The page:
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Grown-up concerns: a third of children worry about money

Cherry Reynard
Written By:
Cherry Reynard

It seems that worrying about money is infectious – children are catching it from their parents, according to new research from Halifax.

Despite an improvement in the economic situation of the country over the past couple of years, a third of children (31%) admit they have worried about money, while a large number of children are aware of money worries in the household, according to the annual Halifax pocket money survey.

Nine out of 10 parents (89%) admit to worrying about money, with most not hiding it from their children: almost three quarters of children (73%), say that they are aware of their parents’ concerns.

Attitudes to money also filter down to offspring. Almost one third (29%) of parents admit to borrowing money from someone they know at some point; one in six (16%) children claims that they have had to do the same. Worryingly, one in 10 (11%) eight to 11 year olds say they have borrowed money.

A quarter of children (25%) have also lent money out, with around a third (30%) of these saying the money was lent to their own parents, a slight (2%) increase from the previous year.

Financial education is now being taught in schools, but Halifax points out that a year into the new curriculum, there has yet to be a discernable change in young people’s understanding of financial matters. Three in five children (60%) say that they would prefer to learn about money from their parents, while one in five (20%) thought school was the best place for this.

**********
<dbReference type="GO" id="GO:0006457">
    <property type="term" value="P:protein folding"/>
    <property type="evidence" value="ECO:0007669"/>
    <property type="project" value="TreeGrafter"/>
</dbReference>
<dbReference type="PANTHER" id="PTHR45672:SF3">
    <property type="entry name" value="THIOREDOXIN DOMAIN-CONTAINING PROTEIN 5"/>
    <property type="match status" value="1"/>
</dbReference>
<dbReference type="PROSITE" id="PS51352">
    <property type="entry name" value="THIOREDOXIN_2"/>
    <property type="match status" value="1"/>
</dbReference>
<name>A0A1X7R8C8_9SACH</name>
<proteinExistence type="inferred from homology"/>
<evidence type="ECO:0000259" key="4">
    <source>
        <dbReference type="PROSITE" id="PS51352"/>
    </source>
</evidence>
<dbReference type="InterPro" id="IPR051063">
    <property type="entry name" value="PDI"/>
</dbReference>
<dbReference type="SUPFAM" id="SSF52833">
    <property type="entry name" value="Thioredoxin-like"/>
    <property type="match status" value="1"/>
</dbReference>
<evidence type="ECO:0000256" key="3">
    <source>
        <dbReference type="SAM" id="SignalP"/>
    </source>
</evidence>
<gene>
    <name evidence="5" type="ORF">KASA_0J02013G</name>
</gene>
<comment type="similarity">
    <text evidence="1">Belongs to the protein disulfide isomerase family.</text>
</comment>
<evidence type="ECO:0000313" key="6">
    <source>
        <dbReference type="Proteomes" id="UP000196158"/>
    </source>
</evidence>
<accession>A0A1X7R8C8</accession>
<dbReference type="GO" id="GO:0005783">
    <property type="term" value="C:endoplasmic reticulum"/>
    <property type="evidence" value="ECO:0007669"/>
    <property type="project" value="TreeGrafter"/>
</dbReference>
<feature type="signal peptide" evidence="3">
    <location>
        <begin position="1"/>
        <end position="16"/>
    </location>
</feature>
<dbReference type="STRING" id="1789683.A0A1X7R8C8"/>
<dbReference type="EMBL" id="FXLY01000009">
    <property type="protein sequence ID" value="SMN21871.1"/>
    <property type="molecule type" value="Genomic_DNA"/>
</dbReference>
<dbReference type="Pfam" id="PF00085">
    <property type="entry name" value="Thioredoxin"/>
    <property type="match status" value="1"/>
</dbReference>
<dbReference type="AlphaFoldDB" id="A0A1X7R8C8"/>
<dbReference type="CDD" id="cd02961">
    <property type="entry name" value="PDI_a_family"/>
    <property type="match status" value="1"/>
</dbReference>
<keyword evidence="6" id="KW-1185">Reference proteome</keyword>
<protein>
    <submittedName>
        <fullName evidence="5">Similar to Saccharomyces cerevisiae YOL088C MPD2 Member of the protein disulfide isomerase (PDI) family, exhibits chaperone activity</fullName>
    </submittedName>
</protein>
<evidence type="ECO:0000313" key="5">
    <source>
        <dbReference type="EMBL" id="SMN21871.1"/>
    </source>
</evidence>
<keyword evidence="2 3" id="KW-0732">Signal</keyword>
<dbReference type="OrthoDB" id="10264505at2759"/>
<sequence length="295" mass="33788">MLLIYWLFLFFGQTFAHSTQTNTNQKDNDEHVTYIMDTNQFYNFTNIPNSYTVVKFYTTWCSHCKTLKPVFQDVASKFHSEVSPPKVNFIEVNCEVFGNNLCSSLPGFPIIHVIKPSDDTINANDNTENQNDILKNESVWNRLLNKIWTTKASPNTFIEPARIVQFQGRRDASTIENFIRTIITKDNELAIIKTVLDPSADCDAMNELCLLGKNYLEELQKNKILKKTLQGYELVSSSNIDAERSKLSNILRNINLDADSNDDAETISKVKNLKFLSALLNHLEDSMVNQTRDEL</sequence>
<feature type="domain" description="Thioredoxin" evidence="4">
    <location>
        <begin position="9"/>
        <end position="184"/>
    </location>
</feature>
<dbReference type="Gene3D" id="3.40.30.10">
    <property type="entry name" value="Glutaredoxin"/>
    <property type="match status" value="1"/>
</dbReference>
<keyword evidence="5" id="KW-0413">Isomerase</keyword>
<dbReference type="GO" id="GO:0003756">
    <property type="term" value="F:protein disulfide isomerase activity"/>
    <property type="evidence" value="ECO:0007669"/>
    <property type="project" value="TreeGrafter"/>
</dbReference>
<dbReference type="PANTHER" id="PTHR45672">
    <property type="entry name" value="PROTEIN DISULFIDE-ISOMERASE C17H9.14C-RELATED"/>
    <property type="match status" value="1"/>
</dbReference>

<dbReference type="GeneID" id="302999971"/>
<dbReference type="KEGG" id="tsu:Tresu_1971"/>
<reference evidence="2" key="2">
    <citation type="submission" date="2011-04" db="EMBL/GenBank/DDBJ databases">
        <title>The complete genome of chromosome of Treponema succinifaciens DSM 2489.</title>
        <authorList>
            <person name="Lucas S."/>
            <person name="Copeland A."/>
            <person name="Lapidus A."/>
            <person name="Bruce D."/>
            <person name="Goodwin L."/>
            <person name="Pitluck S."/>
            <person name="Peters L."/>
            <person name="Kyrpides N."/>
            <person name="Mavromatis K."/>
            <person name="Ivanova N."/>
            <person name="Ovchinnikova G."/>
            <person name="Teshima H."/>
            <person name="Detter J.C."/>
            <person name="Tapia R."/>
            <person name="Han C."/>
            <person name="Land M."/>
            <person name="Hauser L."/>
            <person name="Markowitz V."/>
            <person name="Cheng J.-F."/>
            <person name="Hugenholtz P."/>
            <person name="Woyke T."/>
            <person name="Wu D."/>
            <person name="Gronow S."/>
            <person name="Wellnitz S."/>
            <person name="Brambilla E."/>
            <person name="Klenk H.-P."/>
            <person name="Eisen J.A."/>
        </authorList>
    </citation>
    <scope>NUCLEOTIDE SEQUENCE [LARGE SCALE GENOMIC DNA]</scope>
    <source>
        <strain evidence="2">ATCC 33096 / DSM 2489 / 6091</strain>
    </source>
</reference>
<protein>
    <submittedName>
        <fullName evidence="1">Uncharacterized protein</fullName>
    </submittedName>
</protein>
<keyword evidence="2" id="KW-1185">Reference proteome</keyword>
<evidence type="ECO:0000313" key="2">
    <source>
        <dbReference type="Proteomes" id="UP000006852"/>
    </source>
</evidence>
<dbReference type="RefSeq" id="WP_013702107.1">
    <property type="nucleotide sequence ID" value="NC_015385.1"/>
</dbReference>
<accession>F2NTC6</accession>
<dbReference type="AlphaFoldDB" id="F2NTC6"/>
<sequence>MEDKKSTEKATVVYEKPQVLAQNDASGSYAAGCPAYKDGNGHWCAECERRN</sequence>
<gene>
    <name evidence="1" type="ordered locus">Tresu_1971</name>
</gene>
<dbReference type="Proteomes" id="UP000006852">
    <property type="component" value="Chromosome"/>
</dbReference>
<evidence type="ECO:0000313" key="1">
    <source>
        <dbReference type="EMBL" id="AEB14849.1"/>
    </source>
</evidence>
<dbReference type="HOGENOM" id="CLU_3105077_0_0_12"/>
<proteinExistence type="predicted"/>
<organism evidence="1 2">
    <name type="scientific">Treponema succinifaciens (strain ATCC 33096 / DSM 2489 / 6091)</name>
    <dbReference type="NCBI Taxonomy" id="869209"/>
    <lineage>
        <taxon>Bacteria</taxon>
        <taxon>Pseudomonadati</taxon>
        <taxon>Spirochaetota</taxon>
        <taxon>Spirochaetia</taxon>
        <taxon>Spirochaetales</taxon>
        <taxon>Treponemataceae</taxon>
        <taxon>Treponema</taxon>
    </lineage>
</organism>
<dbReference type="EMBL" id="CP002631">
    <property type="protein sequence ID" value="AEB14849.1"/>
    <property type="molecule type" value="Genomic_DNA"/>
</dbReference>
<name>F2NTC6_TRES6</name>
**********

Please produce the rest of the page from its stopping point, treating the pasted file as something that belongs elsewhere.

Giles Martin, head of Halifax Savings, said: “Parents need to be very aware just how much of an impact their own feelings about money can have on their children’s views and habits. While finance is now being taught in schools, children don’t want their mum and dad to take a back seat.

“Talking about money at home can be a great way for children to start building an understanding of the importance of good money management. Pocket money can be a great tool for parents to teach their children the basic life skills of earning, and saving money.”